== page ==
Speeches and slogans abound in the maritime world. Yet, not many have mastered the art of rhetoric — that is, the effective use of language to influence or persuade others.

Certainly not the International Maritime Organization (IMO). The reason that its buzzwords and slogans are instantly repeated throughout the shipping industry is not because of it is skilled in rhetoric but because those who echo the IMO’s words do not question their sincerity or if they even match reality.

The following quotes underscore the importance of language and how rhetoric can serve to achieve certain ends.

Human speech is like a cracked tin kettle, on which we hammer out tunes to make bears dance when we long to move the stars.

— Gustave Flaubert, Madame Bovary (1817), translation by Eleanor Marx-Aveling

 

Words are pegs to hang ideas on.

— Henry Ward Beecher, in “Proverbs from Plymouth Pulpit” in The Human Mind (1887)

 

There is in the word, in the logos, something sacred which forbids us to gamble with it. To handle a language skilfully is to practice a kind of evocative sorcery.

— Charles Baudelaire, as translated in The Idea of Poetry in France : From Houdar de La Motte to Baudelaire by Margaret Gilman (1958)

 

There are, then, these three means of effecting persuasion. The man who is to be in command of them must, it is clear, be able (1) to reason logically, (2) to understand human character and goodness in their various forms, and (3) to understand the emotions-that is, to name them and describe them, to know their causes and the way in which they are excited.

— Aristotle, Rhetoric (350 B.C), translated by W. Rhys Roberts (2004)

 

Rhetoric in its truest sense seeks to perfect men by showing them better versions of themselves, links in that chain extending up toward the ideal.

— Richard Weaver, The Ethics of Rhetoric, “The Phaedrus and the Nature of Rhetoric” (1953)

 

Thought can be lofty without being elegant, but to the extent it lacks elegance it will have less effect on others. Force without finesse is mere mass.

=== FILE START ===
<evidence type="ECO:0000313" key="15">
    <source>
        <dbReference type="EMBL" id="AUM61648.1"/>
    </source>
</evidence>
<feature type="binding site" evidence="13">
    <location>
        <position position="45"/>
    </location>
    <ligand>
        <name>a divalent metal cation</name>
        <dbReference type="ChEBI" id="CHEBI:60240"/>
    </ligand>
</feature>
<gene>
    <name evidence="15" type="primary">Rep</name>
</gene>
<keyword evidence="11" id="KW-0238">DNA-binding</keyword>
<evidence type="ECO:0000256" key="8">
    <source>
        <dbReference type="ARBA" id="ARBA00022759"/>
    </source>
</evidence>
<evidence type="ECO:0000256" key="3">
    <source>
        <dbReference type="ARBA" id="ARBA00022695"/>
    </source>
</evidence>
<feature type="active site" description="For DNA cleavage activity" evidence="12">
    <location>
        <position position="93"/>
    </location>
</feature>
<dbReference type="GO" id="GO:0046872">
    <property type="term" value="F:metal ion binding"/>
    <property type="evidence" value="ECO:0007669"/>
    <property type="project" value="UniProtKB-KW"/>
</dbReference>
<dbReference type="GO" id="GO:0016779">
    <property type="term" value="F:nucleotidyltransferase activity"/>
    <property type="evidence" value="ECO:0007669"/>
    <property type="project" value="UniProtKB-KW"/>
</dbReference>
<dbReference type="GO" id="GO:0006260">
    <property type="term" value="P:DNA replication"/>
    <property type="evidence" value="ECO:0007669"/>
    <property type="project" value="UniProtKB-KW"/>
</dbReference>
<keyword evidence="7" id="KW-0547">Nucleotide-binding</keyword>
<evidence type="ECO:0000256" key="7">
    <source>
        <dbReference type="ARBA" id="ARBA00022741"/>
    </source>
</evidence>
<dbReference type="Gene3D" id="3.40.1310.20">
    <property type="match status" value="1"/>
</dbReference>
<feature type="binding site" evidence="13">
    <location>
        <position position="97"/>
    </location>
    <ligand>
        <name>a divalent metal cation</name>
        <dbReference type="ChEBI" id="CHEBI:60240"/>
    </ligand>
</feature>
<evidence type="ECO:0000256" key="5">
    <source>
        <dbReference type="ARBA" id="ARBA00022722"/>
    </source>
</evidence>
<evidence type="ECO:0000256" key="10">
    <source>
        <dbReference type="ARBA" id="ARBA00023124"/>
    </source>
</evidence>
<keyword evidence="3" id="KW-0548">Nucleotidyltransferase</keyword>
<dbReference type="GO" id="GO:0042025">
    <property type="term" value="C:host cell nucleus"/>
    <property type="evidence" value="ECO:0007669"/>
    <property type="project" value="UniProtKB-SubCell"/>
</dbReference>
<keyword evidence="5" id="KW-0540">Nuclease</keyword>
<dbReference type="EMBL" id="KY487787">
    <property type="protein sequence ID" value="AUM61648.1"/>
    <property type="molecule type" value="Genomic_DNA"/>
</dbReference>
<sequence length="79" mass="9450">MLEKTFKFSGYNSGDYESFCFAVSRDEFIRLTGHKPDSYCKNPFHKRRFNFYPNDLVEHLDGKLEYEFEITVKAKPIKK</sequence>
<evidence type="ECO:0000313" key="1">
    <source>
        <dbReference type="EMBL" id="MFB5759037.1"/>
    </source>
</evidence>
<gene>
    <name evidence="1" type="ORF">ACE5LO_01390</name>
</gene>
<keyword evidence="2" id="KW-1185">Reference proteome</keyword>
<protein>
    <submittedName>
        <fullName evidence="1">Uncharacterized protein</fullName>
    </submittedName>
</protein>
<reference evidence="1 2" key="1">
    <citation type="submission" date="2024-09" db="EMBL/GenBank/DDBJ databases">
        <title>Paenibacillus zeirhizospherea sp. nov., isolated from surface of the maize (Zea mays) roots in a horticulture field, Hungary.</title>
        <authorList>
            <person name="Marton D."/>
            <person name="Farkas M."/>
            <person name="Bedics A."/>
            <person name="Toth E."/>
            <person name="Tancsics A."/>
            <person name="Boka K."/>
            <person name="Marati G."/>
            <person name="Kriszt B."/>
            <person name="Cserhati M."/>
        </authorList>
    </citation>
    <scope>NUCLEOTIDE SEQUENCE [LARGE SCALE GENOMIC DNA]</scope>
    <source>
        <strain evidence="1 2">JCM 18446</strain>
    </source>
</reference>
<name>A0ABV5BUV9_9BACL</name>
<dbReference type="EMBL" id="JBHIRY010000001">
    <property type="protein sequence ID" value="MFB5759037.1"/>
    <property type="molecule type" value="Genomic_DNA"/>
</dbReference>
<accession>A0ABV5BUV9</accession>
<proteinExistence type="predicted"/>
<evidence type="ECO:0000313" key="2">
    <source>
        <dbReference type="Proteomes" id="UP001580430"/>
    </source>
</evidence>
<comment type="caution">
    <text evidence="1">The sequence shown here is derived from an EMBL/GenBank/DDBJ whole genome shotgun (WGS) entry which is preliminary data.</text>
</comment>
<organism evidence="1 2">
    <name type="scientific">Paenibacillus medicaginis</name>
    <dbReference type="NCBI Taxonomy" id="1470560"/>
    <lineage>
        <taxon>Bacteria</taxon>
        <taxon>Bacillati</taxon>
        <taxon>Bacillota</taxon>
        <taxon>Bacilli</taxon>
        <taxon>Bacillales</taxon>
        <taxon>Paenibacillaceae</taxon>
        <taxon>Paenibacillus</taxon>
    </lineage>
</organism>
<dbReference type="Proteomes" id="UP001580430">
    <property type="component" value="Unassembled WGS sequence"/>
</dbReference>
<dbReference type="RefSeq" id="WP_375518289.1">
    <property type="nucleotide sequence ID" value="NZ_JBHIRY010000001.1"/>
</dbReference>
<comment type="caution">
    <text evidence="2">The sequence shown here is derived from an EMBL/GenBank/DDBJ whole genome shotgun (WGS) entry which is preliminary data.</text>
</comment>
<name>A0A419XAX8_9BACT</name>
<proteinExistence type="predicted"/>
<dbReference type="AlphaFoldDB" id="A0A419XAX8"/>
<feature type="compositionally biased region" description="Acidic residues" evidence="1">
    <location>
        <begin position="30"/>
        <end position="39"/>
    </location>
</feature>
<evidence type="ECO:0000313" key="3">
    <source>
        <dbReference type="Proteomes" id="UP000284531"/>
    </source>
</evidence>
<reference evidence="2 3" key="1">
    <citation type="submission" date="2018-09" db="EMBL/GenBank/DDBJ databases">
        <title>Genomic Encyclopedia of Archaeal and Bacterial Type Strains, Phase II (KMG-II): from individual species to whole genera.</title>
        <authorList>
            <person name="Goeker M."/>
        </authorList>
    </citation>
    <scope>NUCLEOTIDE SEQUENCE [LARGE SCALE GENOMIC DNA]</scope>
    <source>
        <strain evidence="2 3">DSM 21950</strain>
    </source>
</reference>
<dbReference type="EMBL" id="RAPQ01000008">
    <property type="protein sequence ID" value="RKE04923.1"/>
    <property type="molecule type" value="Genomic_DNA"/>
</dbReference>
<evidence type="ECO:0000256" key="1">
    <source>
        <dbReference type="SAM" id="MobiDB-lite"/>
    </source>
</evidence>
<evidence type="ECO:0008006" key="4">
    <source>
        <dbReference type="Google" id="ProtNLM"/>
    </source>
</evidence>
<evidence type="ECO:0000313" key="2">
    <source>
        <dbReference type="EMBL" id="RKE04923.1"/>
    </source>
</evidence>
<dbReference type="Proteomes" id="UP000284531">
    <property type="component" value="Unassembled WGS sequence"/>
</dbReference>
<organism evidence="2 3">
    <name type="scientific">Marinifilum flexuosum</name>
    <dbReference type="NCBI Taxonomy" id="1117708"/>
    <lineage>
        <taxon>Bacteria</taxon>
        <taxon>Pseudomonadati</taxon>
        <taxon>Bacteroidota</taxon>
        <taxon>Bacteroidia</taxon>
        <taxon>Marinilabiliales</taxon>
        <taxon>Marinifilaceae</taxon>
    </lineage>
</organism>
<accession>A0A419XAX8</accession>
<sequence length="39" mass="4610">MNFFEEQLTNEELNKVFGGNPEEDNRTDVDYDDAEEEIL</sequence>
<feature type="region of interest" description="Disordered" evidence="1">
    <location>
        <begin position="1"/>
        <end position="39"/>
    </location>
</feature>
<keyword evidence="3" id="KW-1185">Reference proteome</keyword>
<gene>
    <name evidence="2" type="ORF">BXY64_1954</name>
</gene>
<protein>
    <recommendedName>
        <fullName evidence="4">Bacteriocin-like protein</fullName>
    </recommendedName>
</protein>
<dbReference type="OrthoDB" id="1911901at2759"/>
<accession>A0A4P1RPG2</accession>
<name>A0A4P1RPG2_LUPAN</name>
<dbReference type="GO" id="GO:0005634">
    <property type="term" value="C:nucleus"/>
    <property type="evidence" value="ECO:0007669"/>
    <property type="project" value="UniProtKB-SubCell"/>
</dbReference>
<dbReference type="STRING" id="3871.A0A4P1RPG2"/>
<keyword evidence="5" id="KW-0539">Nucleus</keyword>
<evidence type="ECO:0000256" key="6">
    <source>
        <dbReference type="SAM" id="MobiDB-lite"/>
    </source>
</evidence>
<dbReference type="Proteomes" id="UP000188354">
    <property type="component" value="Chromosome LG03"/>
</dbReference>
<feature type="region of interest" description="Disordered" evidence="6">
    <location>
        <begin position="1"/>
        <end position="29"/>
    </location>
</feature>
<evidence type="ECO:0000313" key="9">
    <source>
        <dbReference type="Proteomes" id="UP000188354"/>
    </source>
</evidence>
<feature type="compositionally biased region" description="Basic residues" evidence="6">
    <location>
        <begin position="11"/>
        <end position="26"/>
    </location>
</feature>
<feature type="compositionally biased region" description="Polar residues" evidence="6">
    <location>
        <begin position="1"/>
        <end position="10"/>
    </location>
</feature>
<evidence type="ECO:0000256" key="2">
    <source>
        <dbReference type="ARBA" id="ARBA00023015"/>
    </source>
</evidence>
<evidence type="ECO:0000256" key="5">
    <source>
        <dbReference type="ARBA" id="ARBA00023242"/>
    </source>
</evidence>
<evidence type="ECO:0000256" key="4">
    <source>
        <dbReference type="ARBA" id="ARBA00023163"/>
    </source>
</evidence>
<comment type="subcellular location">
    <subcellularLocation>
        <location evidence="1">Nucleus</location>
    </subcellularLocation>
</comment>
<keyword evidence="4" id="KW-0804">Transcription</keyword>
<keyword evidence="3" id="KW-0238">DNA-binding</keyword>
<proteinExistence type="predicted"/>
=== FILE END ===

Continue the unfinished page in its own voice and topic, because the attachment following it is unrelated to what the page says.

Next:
— Fernando Pessoa, The Book of Disquiet (1982)

 

With high words, that bore
Semblance of worth, not substance.

— John Milton, Paradise Lost (1667; 1674)

 

My words fly up, my thoughts remain below:
Words without thoughts never to heaven go.

— William Shakespeare, ‘Hamlet’ (1600-02), Act III, scene 3

 

If we do not touch the heart, we will soon weary the ear.

— Charles Haddon Spurgeon, Lectures to My Students (1890)

 

The great enemy of clear language is insincerity. When there is a gap between one’s real and one’s declared aims, one turns, as it were instinctively, to long words and exhausted idioms, like a cuttlefish squirting out ink.

— Orson Welles, ‘Politics and the English Language’ (1946)

 

Pectus est enim quod disertos facit, et vis mentis.
For it is the heart that makes people eloquent, and the power of the mind.

— Quintilian (in full, Marcus Fabius Quintilianus), De Institutione Oratoria (c. 95 AD), Book X, Chapter VII, 15

 

Broadly speaking, short words are best, and the old words, when short, are the best of all.

— Winston S. Churchill, ‘English Literature is a Glorious Inheritances’, speech on receiving the London Times Literary Award, London (2 November 1949)

 

The relations between rhetoric and ethics are disturbing: the ease with which language can be twisted is worrisome, and the fact that our minds accept these perverse games so docilely is no less cause for concern.

— Octavio Paz, El mono gramático (The Monkey Grammarian) (1974)

 

‘Tis a strange mystery, the power of words!
Life is in them, and death. A word can send
The crimson colour hurrying to the cheek,
Hurrying with many meanings; or can turn
The current cold and deadly to the heart.
Anger and fear are in them; grief and joy
Are on their sound; yet slight, impalpable: —
A word is but a breath of passing air.

— Letitia Elizabeth Landon, Ethel Churchill: or, The Two Brides (1837) Vol. III Chapter 30

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